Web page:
When meteorologists reported that Cyclone Phailin was heading towards the states of Odisha and Andhra Pradesh on the east coast of India, communities and authorities took immediate action.
Emergency response teams and supplies were moved into position, helicopters and rescue boats were readied, and the armed services and various levels of government were put on standby.
In the community, the response was just as swift. Aid agencies like CARE prepared emergency relief supplies: water purification tablets, hygiene and survival kits, floor mats, tarpaulins and solar lamps. Fishermen brought their boats to shore, farmers harvested their crops, and a staggering 800,000 people were evacuated from their homes.
Cyclone Phailin arrived with its devastating – and expected – fury. Huge waves battered the coast, winds reached more than 200 kilometres an hour, communities were flooded, buildings flattened and a trail of destruction was left in Phailin’s path.
Yet despite being similar in size, speed and ferocity to 1999’s Cyclone Paradip, which killed nearly 10,000 people throughout Odisha and Andhra Pradesh states, the death toll from Cyclone Phailin has been startlingly different. Authorities have reported 38 deaths from Cyclone Phailin. Although this number of deaths is a tragedy, and the figure is likely to rise, it is extraordinarily low in comparison to Cyclone Paradip. Why the difference between 1999 and 2013? The difference is that this time communities and authorities were far better prepared.
Over the past ten years the Indian Government, aid agencies and communities have worked together to ensure disaster-prone areas put plans in place. Activities in high-risk areas such as disaster simulations, hazard mapping and improving community resilience, combined with improvements in technology – such as mobile phones and weather tracking systems – has ensured the government and communities are ready when emergency events strike. And the response in Odisha and Andhra Pradesh is testament to this. Communities knew far earlier of the oncoming storm and the authorities were able to provide clear instructions about what to do and where to go.
Effective disaster preparedness is a significant cooperative effort by both communities and government and is a critically important investment. The benefits have now been seen in India, with communities on the east Indian coastline experiencing their fiercest storm in 14 years, yet with minimal loss of life. And similar stories are being heard throughout the world. In Bangladesh, the 1970 Cyclone Bhola killed up to 500,000 people in one of the deadliest tropical cyclones ever recorded. By comparison, when Cyclone Sidr – of similar size and magnitude – struck in November 2007, less than 4,000 people tragically lost their lives.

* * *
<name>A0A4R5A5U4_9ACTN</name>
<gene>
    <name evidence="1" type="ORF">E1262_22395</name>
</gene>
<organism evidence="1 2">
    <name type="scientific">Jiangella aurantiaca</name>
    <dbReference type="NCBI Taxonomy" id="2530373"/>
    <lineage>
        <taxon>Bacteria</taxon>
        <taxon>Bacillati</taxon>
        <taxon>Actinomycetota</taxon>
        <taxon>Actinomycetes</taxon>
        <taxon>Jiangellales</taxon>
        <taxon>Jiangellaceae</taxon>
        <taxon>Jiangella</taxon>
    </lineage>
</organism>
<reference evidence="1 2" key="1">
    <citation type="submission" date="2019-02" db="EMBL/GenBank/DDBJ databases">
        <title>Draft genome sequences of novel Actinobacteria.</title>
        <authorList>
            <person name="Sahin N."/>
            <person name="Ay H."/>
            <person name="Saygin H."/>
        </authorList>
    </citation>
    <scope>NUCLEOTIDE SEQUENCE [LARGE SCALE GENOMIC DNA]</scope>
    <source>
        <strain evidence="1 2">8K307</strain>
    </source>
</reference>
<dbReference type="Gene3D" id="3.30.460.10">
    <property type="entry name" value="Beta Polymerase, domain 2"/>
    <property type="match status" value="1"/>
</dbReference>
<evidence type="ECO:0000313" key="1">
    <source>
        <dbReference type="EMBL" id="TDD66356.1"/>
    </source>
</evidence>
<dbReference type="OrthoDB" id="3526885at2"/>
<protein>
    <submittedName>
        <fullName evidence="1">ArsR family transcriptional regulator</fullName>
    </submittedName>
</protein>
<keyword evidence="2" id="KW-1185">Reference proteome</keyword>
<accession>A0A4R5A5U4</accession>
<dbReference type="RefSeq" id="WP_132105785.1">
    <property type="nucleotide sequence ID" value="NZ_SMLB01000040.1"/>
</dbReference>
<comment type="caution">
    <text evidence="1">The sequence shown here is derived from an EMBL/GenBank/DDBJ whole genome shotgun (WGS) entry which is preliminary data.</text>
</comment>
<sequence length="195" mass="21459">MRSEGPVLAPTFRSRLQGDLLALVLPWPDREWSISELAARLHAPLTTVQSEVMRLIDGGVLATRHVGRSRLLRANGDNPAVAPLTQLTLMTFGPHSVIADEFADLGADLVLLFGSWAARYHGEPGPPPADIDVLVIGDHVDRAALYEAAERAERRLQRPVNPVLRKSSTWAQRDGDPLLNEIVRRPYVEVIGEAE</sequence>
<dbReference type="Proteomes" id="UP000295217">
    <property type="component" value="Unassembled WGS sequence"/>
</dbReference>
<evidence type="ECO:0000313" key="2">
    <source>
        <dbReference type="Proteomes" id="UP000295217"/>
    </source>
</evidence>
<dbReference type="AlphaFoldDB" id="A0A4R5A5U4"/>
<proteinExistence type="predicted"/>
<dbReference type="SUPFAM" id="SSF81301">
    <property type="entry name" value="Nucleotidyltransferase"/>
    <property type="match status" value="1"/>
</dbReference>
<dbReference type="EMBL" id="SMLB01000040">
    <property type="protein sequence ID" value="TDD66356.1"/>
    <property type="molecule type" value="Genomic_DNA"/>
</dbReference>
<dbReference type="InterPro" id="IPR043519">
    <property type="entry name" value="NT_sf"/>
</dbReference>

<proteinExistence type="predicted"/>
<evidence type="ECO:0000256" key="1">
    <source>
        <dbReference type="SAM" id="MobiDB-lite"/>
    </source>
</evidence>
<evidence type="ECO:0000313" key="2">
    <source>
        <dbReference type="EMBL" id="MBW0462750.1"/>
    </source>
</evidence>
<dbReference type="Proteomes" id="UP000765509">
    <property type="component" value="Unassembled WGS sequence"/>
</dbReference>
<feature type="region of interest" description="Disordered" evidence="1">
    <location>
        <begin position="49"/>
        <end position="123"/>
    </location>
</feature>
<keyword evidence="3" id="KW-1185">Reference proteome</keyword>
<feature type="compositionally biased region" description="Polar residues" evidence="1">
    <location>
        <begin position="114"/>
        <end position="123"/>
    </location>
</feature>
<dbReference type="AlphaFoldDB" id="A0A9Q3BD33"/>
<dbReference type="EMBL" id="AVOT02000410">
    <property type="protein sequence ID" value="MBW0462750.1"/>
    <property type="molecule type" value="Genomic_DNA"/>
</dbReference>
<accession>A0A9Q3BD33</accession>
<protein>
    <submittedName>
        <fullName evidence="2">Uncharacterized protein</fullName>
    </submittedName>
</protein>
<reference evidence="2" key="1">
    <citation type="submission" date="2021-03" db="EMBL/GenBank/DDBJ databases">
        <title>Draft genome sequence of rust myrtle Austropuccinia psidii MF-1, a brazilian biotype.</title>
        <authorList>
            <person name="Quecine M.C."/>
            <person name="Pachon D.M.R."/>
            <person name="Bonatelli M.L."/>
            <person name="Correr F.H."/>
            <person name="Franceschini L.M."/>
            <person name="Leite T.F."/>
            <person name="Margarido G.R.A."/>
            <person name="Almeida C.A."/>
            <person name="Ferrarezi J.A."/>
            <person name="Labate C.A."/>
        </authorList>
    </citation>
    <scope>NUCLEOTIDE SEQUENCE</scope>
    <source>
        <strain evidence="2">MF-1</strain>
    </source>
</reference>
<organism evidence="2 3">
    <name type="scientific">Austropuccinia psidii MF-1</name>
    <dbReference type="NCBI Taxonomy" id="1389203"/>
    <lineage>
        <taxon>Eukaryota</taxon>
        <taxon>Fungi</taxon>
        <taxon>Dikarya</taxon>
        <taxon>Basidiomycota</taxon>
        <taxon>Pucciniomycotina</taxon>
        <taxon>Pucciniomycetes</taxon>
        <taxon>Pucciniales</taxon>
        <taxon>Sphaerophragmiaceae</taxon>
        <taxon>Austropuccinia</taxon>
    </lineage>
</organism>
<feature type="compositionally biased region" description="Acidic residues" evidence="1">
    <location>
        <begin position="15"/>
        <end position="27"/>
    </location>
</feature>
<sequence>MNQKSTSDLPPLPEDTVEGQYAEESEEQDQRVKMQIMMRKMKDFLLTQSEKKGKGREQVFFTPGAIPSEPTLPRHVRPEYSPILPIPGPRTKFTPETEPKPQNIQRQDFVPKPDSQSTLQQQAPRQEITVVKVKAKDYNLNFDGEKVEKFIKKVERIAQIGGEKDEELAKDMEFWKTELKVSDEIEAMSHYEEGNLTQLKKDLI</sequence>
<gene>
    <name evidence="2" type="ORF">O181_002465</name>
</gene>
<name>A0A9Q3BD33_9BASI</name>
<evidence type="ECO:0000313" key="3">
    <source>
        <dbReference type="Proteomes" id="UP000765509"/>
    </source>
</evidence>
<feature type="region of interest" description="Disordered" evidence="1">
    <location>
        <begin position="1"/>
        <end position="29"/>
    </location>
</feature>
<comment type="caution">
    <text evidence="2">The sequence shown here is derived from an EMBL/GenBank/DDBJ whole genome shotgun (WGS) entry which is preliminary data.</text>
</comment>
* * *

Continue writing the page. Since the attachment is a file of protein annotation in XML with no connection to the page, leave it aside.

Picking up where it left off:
Investing money before disasters not only saves lives – just ask any of the thousands of people in Odisha and Andhra Pradesh – but also reduces the money required to respond to such emergencies.
Yet far greater investment is still needed. In April 2013 the UN Office for the Coordination of Humanitarian Affairs (OCHA) found that Disaster Risk Reduction funding between 2006 and 2010 accounted for just 3 per cent of humanitarian aid and just 1 per cent of all other development assistance. Why do we spend so little on risk reduction and disaster preparation when it clearly saves lives? And how much more could we be doing to protect against the devastating economic losses of natural disasters?
As the people of Odisha and Andhra Pradesh start the long process of rehabilitation and recovery – roads cleared, houses re-constructed and repaired, crops re-planted and lives rebuilt – the common, global challenge of reducing disaster risks will also require many hands.
Adam Poulter is the Humanitarian & Emergency Response Manager for CARE Australia. Dr Tracy McDiarmid is the Disaster Risk Reduction and Resilience Advisor for CARE Australia.